Met at the Movies: Peter Grimes (Review)

On March 15th (Saturday) I had another chance to go see Met HD Broadcast at a local movie theater, and I have to say that this one was by far the best of this season. Britten’s Peter Grimes, one might argue, is the best opera in English, even if some have reservations about the opera sung in English in general (see Justin Davidson’s review below with Mencken’s quote about baseball and Italy). It is a great work of music and its libretto is as interesting as anything opera-related. This new production of Peter Grimes was quite dark (color and emotion-wise) with a single piece of stage “furniture” that represents the village:

I suppose the idea was to represent the always watching eyes of the people of the Borough since the dramatic action revolves around Grimes’ alleged murder of the boy apprentice and consequent rumors. I thought that it was sometimes too dark and gritty, too depressing. I mean the opera is pretty dark and depressing, but during the moments when Grimes was dreaming of an impossible happy future with Ellen, there seemed to be no visual way of portraying the change. I can see how good camera work allowed the people in the movie theaters to see specific action in one or another corner of the set, but it must have been quite strange for the actual audience to stare at an imposing structure. Well, I think at least there was a concentrated effort to represent the events in a way that did not distract from the field of real struggle, i.e. the mind of Peter Grimes. I don’t know of any other operatic characters that is so complex: he is clearly an abusive and ill-tempered fisherman, but as we learn more about his motivation to work hard and get the money, we become more sympathetic, it seems to me. All he really wants is enough money to open a small shop so that he can marry Ellen. If one thinks of the story in terms of social conditions, exploitation, and eternal poverty, Peter Grimes is a victim of circumstances and of oppression of the working class. He is forced to exploit the system of apprentices and becomes impatient with his helpers due to his continuously aborted attempts to make ends meet.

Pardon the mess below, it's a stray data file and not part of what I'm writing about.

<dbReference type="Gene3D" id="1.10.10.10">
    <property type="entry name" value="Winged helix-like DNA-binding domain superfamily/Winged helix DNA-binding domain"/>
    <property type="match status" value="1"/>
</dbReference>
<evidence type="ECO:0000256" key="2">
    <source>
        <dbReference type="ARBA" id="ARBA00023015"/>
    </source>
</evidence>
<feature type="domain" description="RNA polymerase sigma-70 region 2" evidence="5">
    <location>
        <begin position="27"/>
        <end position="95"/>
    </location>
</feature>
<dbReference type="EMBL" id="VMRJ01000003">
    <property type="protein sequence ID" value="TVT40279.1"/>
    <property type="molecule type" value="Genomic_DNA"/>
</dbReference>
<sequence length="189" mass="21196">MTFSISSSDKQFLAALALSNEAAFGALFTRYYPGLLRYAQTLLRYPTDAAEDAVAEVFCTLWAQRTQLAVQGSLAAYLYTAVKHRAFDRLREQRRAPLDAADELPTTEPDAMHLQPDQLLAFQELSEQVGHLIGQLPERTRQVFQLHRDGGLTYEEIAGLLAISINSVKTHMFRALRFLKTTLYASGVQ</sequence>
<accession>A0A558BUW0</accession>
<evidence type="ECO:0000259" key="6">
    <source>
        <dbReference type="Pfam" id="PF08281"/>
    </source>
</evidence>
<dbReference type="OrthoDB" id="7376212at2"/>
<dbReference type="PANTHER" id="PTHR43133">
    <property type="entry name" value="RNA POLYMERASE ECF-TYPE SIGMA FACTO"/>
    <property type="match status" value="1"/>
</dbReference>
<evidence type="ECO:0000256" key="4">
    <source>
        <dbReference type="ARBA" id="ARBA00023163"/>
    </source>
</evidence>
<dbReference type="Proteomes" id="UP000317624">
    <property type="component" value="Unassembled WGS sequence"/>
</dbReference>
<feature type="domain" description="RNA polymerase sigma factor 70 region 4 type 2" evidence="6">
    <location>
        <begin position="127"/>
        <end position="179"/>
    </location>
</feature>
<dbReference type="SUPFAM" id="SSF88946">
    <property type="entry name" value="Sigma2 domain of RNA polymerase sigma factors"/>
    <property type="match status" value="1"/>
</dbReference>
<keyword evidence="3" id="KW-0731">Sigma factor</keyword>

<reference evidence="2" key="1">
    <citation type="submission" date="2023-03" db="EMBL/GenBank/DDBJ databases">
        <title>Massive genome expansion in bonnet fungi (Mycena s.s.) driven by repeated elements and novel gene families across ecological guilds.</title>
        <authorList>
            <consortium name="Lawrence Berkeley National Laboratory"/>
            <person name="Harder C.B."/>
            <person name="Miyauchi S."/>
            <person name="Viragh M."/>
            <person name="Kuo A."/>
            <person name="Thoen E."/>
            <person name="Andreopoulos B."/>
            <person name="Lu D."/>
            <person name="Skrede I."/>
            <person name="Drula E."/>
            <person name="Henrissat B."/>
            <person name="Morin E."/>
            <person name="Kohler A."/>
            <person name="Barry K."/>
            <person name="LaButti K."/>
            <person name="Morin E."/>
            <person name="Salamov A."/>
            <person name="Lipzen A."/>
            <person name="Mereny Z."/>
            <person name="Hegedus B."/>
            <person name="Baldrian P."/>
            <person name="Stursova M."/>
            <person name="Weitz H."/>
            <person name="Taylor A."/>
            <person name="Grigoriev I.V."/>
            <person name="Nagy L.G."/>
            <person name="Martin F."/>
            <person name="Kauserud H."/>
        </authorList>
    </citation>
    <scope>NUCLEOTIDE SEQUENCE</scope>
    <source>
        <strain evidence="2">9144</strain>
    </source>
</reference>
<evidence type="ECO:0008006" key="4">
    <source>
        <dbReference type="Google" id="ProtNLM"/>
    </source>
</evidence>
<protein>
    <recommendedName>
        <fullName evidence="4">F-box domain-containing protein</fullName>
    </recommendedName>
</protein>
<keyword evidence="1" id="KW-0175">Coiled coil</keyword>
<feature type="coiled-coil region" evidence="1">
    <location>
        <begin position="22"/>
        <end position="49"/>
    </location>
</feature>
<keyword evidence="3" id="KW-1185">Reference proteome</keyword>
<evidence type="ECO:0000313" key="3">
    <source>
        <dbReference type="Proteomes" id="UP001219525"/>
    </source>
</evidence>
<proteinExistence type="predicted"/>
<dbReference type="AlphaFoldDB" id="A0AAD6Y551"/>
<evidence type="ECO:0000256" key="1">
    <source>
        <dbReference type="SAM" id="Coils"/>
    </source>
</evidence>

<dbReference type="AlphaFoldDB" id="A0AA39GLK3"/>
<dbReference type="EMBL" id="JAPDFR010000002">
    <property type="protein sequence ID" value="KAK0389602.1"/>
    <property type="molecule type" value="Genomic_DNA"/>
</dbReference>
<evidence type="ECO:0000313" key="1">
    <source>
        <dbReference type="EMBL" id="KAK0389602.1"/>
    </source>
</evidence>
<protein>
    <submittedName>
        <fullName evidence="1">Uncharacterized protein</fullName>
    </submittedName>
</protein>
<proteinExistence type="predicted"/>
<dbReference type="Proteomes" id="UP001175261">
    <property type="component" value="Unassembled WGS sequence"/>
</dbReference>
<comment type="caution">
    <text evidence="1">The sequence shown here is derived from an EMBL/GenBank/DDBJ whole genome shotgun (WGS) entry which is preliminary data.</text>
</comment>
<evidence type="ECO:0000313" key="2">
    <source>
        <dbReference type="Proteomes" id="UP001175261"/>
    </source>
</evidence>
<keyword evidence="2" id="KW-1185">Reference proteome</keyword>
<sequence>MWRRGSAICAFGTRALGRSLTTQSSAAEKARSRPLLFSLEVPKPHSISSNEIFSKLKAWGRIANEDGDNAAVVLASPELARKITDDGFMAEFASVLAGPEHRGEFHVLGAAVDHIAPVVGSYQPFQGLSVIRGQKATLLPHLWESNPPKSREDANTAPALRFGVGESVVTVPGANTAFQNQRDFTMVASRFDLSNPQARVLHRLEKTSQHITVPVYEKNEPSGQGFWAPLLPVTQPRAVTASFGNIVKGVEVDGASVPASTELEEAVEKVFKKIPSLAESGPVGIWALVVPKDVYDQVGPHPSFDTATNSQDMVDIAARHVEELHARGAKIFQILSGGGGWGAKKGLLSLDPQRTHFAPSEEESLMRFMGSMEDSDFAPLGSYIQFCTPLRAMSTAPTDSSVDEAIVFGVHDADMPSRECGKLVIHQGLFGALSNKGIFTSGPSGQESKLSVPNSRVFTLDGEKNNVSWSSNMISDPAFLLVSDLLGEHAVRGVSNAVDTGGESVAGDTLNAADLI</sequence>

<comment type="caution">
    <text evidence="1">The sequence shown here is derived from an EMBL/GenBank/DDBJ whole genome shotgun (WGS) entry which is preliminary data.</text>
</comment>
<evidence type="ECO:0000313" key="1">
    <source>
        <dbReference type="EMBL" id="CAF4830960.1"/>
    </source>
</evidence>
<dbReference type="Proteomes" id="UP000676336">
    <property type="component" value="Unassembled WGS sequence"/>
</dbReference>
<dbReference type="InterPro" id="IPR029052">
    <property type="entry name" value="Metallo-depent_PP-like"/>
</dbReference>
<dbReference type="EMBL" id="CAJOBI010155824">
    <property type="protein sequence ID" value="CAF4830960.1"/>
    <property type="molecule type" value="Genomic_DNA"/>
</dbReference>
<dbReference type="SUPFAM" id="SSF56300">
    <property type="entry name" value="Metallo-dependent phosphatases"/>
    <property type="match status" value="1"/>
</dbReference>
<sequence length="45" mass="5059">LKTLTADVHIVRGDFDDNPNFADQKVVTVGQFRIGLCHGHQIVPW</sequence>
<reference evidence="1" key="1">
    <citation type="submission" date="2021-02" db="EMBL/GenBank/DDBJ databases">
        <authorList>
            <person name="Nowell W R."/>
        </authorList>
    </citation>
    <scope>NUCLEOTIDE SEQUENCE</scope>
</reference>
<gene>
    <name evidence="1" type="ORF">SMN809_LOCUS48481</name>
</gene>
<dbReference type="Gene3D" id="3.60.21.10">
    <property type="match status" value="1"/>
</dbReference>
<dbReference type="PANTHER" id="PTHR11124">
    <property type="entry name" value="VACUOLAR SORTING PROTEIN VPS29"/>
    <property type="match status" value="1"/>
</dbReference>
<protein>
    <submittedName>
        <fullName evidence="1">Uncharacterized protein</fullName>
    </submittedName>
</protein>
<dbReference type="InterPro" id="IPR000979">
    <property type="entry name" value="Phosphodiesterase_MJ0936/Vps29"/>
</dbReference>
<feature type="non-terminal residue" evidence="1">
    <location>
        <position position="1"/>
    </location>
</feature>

Anthony Dean Griffey sang the title role of Peter Grimes and despite the fact that his voice was not as gritty and coarse as some of the lines could call for, I thought he did an amazing job of portraying the complex character of Grimes, especially after seeing him in the first intermission giving an interview and realizing that he is a shy, soft-spoken person in real life.

Patricia Racette sang the role of Ellen, Grimes’ only clear friend and a schoolteacher who hoped to save Grimes from his abusive behavior.

As per my usual complaint about people mopping floors and all kinds of backstage stuff, this time around there was much more thought behind the intermission time: interviews with performers, interviews with designer and director, live feed from Britten’s own Aldeburgh and an interview with Britten-Pears Foundation representative.

Here’s a review of Peter Grimes by Justin Davidson from New York Magazine:

Inglese, Per Favore?

Mencken called opera in English “about as sensible as baseball in Italian.” But it does have its charms.

Despite all the words that are sung in English every day, on every quadrant of the Earth, our language skulks around the edges of opera. Eighteenth-century Londoners believed it self-evident that the finest sung dramas should be unintelligible by design, which is how Handel, a German, came to pen operas in Italian for monoglot British society. Even now, arias in English seem to be a cultural error, like Finnish hip-hop or salsa from Dubai. The current Met season incorporates one opera by an American in Sanskrit (Philip Glass’s Satyagraha), another that mixes English with Chinese (Tan Dun’s The First Emperor), and Humperdinck’s Hansel and Gretel, sung in English translation for the benefit of the kids. Only Benjamin Britten’s Peter Grimes, the work that brought British opera back to life after World War II, makes an irrefutable case for the language’s singable power and lyrical efficiency. You can pack a lot of sense into a very few English words; set those words to music, and pellets of plain speech bloom. Britten made the title character a taciturn Suffolk fisherman, and also a figure of overpowering eloquence. Read the rest.

3 thoughts on “Met at the Movies: Peter Grimes (Review)

  1. Do you know about how long it is until the dvd will come out? I think the Met should have better organized around my school schedule…

  2. Judging by last year’s broadcast-DVD experience, Eugene Onegin came out in January 2008, so it’ll probably be in 2009 when everyone forgets about this opera – Met needs to get on this opportunity and do them as soon as the season is over…

  3. I saw Peter Grimes live at the Met. The review in the NY Times had a similar concern about the “structure” being very monotone throughout the whole performance, but I thought it was a very effective tool to maintain an intense and opressive atmosphere throughout the whole performance. While different stage elements may have pleased the audience looking for something more traditional, I applaud the production team for being consequent. I find your interpretation of the “opression of the working class” very interesting. What I love about this work is that it is so ambiguous and that people can come up with their own interpretations, and that that it is not clear if Peter Grimes is a victim, a a criminal, just antisocial, gay, a pedophile, or whatever. I think this production did a very good job not trying to force a point of view on the audience.

    By the way, the orchestra was amazing – the MET orchestra is a real gem.

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